With many thanks for your very interesting note, believe me, dear Wallace, yours very sincerely, CH. DARWIN.

It is curious how we hit on the same ideas. I have endeavoured to show in my MS. discussion that nearly the same principles account for young birds not being gaily coloured in many cases — but this is too complex a point for a note. [3] [p. 185]

Postscript. Down. April 29.

My dear Wallace, — On reading over your letter again, and on further reflection I do not think (as far as I remember my words) that I expressed myself nearly strongly enough as to the value and beauty of your generalisation, viz. that all birds in which the female is conspicuously or brightly coloured build in holes or under domes. I thought that this was the explanation in many, perhaps most cases, but do not think I should ever have extended my view to your generalisation. Forgive me troubling you with this P.S. — Yours, CH. DARWIN.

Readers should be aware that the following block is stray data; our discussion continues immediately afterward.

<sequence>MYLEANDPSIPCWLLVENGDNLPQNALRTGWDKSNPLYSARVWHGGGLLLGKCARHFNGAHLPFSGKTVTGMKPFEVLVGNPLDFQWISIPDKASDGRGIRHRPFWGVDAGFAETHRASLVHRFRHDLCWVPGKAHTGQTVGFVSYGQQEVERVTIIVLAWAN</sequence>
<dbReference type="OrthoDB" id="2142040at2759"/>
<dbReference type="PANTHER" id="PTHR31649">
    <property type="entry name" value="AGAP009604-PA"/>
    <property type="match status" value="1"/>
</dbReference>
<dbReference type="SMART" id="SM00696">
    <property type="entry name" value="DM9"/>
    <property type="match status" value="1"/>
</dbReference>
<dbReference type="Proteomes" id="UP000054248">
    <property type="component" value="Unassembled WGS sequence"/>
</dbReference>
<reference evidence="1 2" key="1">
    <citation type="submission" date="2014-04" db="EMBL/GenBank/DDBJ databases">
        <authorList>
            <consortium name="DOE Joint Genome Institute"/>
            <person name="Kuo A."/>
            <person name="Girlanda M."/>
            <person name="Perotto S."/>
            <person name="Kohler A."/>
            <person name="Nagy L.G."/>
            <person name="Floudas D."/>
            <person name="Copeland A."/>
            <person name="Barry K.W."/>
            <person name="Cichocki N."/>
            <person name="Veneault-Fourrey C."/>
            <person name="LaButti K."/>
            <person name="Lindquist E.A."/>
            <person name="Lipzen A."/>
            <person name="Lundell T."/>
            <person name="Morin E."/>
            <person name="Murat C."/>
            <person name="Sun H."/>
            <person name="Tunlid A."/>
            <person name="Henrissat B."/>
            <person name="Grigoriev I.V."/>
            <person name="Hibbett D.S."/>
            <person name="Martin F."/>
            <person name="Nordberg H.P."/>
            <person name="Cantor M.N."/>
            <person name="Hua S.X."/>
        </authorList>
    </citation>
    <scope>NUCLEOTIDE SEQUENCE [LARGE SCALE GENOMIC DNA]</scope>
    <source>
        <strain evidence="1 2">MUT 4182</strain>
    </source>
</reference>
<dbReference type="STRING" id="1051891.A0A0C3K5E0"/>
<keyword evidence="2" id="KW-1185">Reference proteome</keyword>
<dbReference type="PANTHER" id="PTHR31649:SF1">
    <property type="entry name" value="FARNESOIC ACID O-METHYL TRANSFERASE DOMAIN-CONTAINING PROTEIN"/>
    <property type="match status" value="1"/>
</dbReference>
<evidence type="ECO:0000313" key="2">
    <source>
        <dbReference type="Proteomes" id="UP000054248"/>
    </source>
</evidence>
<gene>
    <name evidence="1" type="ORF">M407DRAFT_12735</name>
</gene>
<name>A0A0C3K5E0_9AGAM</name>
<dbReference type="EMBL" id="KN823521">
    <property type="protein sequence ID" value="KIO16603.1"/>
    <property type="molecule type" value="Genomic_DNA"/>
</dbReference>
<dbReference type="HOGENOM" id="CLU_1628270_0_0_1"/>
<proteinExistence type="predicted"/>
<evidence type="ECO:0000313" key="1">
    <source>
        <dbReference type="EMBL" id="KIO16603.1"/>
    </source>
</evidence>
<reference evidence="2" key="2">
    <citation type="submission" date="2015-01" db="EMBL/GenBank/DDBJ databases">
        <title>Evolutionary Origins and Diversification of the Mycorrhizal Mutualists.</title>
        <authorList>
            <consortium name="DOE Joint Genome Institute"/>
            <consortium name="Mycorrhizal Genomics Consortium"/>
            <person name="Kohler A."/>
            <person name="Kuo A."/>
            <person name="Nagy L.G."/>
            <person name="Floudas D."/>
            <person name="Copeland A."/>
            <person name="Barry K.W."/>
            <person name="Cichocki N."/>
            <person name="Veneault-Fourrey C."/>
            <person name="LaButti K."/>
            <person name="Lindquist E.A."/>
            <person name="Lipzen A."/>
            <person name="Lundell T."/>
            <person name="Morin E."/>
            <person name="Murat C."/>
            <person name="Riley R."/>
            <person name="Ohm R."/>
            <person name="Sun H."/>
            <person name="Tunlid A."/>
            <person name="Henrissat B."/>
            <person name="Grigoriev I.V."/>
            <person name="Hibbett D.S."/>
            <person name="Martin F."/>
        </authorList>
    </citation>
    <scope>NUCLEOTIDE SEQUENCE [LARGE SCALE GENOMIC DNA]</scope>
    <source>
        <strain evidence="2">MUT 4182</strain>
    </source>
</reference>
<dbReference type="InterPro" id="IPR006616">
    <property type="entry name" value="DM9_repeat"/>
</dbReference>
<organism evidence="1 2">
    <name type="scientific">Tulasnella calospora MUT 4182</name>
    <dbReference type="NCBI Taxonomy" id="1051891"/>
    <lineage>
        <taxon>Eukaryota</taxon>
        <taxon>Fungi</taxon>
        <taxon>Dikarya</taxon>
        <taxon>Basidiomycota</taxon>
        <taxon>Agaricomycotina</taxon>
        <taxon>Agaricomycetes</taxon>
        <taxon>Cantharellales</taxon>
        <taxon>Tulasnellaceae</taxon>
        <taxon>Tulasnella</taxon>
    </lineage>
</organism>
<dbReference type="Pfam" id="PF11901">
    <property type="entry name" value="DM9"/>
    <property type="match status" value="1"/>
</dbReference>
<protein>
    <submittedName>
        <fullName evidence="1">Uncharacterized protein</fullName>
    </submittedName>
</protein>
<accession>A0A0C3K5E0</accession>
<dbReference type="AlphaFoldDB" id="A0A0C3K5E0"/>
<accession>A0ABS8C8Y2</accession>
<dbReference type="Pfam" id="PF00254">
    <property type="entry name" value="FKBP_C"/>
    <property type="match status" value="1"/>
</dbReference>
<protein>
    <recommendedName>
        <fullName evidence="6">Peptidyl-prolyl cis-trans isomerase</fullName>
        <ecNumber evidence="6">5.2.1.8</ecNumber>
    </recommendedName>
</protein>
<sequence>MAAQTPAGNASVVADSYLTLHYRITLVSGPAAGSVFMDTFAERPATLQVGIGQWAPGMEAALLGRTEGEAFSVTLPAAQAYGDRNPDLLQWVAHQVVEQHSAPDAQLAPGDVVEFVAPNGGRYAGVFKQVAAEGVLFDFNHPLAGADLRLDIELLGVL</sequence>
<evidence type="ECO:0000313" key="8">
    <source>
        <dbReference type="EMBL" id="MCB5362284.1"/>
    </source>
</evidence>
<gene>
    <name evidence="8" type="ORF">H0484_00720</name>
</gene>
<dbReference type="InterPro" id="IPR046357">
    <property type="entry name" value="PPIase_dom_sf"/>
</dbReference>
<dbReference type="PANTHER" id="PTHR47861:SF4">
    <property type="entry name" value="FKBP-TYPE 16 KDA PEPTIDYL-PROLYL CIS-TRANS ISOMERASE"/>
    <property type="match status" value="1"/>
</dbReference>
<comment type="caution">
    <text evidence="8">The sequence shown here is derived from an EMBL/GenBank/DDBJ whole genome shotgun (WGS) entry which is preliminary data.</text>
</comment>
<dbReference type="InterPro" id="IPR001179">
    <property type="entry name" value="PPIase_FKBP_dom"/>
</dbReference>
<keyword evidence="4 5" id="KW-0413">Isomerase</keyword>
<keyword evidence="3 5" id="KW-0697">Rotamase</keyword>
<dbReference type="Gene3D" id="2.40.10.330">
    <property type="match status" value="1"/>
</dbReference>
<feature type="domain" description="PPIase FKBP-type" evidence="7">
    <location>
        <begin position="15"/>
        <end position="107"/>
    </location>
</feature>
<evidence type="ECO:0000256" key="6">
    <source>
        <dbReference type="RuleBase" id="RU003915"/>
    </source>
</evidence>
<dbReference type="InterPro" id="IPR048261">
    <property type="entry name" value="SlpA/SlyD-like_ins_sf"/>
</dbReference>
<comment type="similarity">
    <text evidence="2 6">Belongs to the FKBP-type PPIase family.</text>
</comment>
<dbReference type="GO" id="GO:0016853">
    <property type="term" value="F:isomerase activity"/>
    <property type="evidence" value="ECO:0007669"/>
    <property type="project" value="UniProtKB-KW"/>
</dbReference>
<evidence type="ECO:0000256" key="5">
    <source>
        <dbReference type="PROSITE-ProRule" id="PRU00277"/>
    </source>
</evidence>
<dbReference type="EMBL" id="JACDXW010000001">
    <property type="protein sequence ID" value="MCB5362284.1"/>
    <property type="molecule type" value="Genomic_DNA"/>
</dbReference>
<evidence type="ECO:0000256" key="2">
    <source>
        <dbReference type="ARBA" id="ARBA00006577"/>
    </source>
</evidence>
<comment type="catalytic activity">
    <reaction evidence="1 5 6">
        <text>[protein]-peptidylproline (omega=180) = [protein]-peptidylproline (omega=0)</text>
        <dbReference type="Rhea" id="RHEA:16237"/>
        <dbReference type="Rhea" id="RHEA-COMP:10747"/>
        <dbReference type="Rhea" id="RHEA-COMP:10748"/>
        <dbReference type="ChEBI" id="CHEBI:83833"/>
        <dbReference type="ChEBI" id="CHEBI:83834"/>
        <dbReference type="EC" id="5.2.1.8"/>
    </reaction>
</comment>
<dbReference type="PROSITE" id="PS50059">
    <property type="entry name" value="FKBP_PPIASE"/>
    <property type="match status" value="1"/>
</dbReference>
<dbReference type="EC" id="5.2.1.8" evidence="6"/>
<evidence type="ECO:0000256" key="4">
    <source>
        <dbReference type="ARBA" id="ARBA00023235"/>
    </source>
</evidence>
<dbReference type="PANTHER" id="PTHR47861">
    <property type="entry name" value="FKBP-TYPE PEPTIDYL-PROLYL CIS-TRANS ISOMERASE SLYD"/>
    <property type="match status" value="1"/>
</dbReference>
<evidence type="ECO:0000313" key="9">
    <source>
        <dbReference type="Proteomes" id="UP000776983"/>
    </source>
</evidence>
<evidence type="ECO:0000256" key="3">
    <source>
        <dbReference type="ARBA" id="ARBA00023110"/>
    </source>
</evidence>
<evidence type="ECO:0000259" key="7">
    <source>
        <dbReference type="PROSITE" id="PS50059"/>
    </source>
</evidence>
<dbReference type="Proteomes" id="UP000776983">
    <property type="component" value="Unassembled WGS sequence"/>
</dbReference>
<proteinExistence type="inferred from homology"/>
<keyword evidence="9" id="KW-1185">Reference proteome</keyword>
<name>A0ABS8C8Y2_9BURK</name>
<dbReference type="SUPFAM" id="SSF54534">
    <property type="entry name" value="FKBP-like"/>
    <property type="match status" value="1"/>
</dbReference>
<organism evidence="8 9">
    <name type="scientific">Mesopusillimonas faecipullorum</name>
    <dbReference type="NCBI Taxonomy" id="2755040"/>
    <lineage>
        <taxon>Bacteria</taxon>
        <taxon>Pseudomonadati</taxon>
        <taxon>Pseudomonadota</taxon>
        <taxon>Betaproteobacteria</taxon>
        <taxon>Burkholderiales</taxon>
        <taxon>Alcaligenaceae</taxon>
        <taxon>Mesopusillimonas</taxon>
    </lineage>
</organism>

A footnote here reads: "The letter to which this is a reply is missing. It evidently refers to Wallace's belief in the paramount importance of protection in the evolution of colour. See also Darwin's letter of February 26, 1867."
. A footnote here reads: "Menura superba. See "The Descent of Man" (1901), p 687 Rhynchaea, mentioned on p. 184, is discussed in the "Descent," p. 727. The female is more [continued on p. 184] brightly coloured than the male and has a convoluted trachea, elsewhere a masculine character. There seems some reason to suppose that "the male undertakes the duty of incubation.""

Please cite as “WCP1878,” in Beccaloni, G. W. (ed.), Ɛpsilon: The Alfred Russel Wallace Collection accessed on 25 September 2022, https://epsilon.ac.uk/view/wallace/letters/WCP1878